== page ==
'Vanishing twin' explains increased risk of birth defects
Jul 5, 2011 - 4:00:00 AM
Professor Michael Davies will tell the annual meeting of the European Society of Human Reproduction and Embryology today (Wednesday) that the vanishing twin phenomenon, in which only one child is born from a pregnancy that originally starts as a multiple pregnancy, is linked to a nearly two-fold increased risk in any congenital malformation and to a nearly three-fold risk of multiple malformations.
Prof Davies, who is an Associate Professor and co-director of the Research Centre for the Early Origins of Health and Disease at the University of Adelaide, Australia, will say: Our findings show that a 'vanishing twin' is a significant risk factor for congenital malformations in the surviving baby. This discovery means that we can now investigate what factors are occurring earlier in the process that could be influencing embryo development and loss. This has significant potential for advancing our understanding of the origins of congenital malformation, not just after infertility treatment, but also in spontaneously conceived pregnancies.
It is difficult to study what factors in early pregnancy might be causing congenital malformations such as heart and skeletal defects and cerebral palsy. This is because, in the general population, the majority of pregnancy losses, including vanishing twins, occur in the early days and weeks of pregnancy, often before the woman even knows that she is pregnant. The first ultrasound scans are usually carried out at around six to eight weeks. However, in women undergoing fertility treatment, early pregnancy is much easier to study because doctors know exactly when eggs were fertilised and transferred to the woman's womb, and this is followed by close monitoring with pregnancy tests and ultrasounds from the very beginning.
Prof Davies and his team studied data from all assisted reproductive technology (ART) cycles that took place in South Australia between January 1986 and December 2002, and linked them to registry data on birth defects and cerebral palsy. They identified cases in which a foetus had been lost by comparing routine six-week ultrasound data, which would show the presence of an empty foetal sac, and the number of babies actually delivered. These results were compared with pregnancies that had started off as single pregnancies and which had continued without loss of the foetus.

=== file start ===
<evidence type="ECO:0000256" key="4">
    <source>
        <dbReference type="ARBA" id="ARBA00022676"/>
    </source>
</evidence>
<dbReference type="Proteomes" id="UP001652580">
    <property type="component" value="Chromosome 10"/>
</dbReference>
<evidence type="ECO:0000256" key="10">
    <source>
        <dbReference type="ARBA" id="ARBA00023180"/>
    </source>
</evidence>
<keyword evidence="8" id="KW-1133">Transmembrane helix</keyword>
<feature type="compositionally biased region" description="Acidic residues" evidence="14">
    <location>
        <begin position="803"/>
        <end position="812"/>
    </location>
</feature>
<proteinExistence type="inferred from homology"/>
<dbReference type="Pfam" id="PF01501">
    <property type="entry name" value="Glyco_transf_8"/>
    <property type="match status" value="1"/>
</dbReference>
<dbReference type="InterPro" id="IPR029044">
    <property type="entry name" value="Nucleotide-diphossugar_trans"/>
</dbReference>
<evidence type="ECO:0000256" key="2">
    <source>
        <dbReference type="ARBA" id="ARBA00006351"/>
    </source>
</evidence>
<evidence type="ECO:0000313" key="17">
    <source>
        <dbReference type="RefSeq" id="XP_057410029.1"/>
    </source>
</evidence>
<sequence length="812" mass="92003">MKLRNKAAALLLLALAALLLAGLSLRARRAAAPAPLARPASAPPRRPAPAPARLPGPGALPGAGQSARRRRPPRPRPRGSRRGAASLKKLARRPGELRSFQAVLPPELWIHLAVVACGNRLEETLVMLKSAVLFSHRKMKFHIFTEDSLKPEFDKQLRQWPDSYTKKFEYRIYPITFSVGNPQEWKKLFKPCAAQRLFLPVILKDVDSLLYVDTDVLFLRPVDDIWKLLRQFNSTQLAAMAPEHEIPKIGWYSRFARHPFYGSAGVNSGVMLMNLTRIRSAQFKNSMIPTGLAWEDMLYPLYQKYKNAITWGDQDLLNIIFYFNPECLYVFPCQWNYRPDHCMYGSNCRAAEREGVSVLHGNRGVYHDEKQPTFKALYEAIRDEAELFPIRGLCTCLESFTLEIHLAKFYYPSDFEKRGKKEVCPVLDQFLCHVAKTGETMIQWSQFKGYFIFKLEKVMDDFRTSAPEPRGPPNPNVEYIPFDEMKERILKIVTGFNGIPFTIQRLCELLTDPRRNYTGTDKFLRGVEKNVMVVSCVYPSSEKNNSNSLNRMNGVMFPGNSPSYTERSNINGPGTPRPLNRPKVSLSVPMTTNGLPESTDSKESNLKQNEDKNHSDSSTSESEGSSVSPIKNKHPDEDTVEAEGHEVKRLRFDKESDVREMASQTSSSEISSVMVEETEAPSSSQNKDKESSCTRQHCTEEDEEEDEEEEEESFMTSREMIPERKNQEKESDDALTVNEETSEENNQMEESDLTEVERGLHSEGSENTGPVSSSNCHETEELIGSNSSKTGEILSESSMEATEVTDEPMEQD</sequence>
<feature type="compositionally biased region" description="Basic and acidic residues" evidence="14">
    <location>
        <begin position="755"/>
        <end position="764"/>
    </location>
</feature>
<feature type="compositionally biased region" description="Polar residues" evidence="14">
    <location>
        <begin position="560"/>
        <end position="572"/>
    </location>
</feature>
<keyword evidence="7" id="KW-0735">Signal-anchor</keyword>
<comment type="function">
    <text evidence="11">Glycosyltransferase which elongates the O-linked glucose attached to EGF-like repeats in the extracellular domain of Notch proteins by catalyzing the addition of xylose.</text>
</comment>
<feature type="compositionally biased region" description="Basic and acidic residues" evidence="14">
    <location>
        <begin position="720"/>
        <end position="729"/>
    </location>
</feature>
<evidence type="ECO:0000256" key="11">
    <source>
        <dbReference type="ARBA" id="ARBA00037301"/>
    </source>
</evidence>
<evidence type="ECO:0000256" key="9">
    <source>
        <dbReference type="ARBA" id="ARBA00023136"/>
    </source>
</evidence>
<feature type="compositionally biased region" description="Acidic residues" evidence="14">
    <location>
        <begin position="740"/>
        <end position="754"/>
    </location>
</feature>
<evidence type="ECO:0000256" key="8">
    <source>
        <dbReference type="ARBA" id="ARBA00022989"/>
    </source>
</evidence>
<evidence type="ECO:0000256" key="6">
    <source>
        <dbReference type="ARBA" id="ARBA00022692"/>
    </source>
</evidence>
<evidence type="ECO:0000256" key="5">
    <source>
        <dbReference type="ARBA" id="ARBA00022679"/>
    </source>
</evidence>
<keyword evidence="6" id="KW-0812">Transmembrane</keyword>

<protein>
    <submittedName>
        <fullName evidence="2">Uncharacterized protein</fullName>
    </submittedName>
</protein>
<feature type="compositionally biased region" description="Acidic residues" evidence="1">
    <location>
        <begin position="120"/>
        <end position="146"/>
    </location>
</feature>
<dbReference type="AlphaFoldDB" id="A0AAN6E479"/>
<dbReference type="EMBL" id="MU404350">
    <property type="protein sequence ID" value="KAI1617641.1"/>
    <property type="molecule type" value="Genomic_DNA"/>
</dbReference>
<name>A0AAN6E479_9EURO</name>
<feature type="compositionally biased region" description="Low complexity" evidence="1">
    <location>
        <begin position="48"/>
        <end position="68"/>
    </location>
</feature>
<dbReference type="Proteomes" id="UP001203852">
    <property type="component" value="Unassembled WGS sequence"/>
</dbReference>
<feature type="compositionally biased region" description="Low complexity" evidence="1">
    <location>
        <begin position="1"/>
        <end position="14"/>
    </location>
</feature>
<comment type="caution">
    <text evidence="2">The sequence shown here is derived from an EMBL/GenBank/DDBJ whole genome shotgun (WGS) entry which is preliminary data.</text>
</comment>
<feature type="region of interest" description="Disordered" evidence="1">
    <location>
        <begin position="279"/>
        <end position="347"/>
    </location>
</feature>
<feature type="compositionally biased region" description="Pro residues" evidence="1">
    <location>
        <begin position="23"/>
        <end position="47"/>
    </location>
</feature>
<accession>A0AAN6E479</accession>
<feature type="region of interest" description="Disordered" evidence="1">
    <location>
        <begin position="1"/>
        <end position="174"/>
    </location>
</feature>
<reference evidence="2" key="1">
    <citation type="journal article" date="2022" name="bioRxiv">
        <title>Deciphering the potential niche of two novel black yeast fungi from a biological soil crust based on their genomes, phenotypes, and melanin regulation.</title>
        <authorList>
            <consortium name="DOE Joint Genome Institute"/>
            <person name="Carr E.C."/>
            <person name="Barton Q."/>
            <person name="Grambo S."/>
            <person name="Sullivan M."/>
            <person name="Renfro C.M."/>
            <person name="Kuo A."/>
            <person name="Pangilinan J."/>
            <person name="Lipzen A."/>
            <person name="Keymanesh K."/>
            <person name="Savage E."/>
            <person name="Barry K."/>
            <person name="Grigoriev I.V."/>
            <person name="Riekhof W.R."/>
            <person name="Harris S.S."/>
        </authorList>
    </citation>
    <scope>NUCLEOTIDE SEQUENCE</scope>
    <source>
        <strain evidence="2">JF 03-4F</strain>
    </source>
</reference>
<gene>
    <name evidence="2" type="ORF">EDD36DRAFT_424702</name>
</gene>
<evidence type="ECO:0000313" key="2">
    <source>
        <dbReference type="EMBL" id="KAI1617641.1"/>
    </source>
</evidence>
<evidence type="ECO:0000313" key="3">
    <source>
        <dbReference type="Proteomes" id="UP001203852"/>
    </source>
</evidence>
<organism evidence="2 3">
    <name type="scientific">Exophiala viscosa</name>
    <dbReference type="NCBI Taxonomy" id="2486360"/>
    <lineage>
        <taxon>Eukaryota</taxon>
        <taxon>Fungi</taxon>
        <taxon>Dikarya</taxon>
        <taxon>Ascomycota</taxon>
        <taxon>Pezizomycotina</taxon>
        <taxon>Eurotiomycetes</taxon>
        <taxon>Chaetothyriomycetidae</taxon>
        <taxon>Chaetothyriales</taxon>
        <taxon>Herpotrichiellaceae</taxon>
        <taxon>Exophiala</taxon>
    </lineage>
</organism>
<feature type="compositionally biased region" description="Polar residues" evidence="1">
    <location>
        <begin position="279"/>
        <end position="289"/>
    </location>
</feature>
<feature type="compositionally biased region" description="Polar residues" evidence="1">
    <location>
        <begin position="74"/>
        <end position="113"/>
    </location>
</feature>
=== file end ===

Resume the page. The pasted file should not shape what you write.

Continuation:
During this period 7,462 babies were delivered. In pregnancies where ultrasound had detected an empty foetal sac at six weeks, 14.6% of babies born had subsequent congenital malformations. The presence of an empty sac nearly doubled the risk of any malformation, and nearly trebled the risk of multiple malformations. Multiple pregnancies without any foetal loss were not associated with an increase in malformations when compared with single pregnancies without loss in the infertility group.
Prof Davies also looked at pregnancy loss after the first six weeks and he found that this was associated with birth defects in the surviving twin as well.
He will tell the conference: To our knowledge, this appears to be the first report of the association of very early loss of a co-twin and a range of congenital malformations. This result is important for several reasons. Firstly, it appears that the developmental competency, or 'quality' of embryos in twins is related. Where one fails to develop, it appears to be an important indicator of the health of the survivor. This is certainly a sensible interpretation within ART, where the embryos result from the same stimulation cycle and embryo culture conditions, and are returned together.
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